The research shows that the most vulnerable families and their children are being most heavily affected by changes to the tax and benefits system, as well as being hit by spending cuts affecting public services. The number of children living in vulnerable families is also set to rise. Here are some of the main findings from the research:
We are using these findings to make recommendations to the government. We would like the government to:
This research strengthens our campaign to hold governments to account for the impact their decisions have on disadvantaged children. These findings will feed into Red Book 2012 and will provide us with an opportunity to meet with policy makers and influence their decision making.
Keeping children safe: The case for reforming the law on child neglect
Neglect is the most common form of child abuse, affecting up to 1 in 10 children in the UK. It is extremely damaging to children, and has effects that can last a lifetime.
The Children and Young Persons Act 1933, which applies to England and Wales, is no longer fit for purpose. This is because:
Changing the law on child neglect would help keep children safe.
This is why we are asking the Government to review the Children and Young Persons Act 1933.
Neglect is extremely damaging to children. Of all forms of abuse, neglect can have some of the worst and most long-term effects on the brain, physical development, behaviour, educational achievement and emotional wellbeing.
It robs children of the childhood they deserve and leaves broken families, dashed aspirations and misery in its wake.
You can help by:
Studies suggest there are 1.5 million neglected children in the UK and the long summer holidays can lead to an increase in the problems that they face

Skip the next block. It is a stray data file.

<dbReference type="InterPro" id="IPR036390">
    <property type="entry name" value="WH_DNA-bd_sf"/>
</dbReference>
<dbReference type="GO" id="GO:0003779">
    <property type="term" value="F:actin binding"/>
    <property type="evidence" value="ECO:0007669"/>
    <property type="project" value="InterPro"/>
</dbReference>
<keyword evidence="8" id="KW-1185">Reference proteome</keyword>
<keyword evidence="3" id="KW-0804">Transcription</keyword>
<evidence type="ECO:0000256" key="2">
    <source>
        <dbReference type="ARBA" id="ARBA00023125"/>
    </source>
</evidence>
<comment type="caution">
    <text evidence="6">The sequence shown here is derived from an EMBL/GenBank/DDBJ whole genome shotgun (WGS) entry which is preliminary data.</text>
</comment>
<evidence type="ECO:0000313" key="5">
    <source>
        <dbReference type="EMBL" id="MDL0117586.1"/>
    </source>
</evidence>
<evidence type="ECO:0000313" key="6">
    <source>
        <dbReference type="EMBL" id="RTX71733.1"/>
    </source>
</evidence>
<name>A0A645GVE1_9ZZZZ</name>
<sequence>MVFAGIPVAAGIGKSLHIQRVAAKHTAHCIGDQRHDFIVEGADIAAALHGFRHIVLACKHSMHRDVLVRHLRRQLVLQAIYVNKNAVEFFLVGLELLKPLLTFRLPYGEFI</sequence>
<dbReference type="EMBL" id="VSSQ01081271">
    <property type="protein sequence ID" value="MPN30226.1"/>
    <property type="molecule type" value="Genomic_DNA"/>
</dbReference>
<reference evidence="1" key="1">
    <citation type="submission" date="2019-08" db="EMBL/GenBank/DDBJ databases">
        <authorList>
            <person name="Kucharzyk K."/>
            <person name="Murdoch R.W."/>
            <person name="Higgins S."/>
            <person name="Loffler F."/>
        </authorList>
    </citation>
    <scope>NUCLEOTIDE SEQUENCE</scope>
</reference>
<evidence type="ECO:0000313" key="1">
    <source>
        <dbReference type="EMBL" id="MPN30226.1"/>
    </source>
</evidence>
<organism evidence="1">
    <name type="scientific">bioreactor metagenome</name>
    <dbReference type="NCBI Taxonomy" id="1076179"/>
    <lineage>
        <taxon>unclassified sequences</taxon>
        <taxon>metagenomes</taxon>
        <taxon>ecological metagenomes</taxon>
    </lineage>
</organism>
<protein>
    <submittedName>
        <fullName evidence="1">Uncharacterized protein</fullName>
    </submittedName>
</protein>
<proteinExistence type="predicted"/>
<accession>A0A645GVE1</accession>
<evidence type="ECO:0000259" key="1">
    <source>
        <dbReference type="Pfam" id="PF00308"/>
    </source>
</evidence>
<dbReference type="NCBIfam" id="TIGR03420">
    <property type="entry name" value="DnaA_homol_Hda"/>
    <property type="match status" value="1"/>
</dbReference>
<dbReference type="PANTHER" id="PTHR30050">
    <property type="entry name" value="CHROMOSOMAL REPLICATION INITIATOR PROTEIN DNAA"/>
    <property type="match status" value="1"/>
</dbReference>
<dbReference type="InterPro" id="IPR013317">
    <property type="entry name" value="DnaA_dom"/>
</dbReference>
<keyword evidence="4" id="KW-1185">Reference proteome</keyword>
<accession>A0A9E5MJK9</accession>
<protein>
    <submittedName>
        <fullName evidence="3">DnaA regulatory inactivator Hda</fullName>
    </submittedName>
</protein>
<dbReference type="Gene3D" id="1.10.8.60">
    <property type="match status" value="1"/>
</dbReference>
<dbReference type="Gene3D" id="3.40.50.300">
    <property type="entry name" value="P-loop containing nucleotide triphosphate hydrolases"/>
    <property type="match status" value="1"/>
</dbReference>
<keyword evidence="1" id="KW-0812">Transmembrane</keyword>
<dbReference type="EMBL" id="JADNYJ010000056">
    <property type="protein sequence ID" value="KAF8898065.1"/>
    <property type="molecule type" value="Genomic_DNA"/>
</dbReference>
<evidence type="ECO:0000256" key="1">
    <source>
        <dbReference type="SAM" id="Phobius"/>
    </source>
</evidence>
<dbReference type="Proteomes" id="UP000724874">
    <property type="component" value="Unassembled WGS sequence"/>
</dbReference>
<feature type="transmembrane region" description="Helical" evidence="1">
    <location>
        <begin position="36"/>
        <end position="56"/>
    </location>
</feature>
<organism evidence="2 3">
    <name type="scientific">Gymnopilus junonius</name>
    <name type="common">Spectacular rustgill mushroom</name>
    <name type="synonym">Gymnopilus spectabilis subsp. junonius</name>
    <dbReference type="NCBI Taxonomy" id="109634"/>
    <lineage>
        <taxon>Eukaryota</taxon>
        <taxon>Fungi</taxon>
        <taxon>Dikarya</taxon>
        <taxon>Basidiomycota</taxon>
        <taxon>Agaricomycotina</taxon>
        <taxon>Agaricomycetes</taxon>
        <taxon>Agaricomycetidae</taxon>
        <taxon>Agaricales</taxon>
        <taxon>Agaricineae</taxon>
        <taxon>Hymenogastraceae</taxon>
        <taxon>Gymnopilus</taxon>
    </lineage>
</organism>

Our new YouGov poll of over 2000 parents shows that it's an issue that needs tackling, especially during the summer break:
Neglect can sometimes have obvious signs, though often it can take years for emotional and psychological symptoms to become apparent. These are a few signs which could indicate a child is being neglected:
It is often not easy to pinpoint one specific reason why child neglect happens, but there are some more common problems among adult carers that are associated with neglect of children. These include:
Your donations are being used across our projects, helping us tackle child neglect and make the lives of the children and young people that we work with, better.
Project Reports on GlobalGiving are posted directly to globalgiving.org by Project Leaders as they are completed, generally every 3-4 months. To protect the integrity of these documents, GlobalGiving does not alter them; therefore you may find some language or formatting issues.
If you donate to this project or have donated to this project, you will get an e-mail when this project posts a report. You can also subscribe for reports via e-mail without donating or by subscribing to this project's RSS feed.
Combined with other sources of funding, this project raised enough money to fund the outlined activities and is no longer accepting donations.
Still want to help?
Support another project run by Action for Children that needs your help, such as: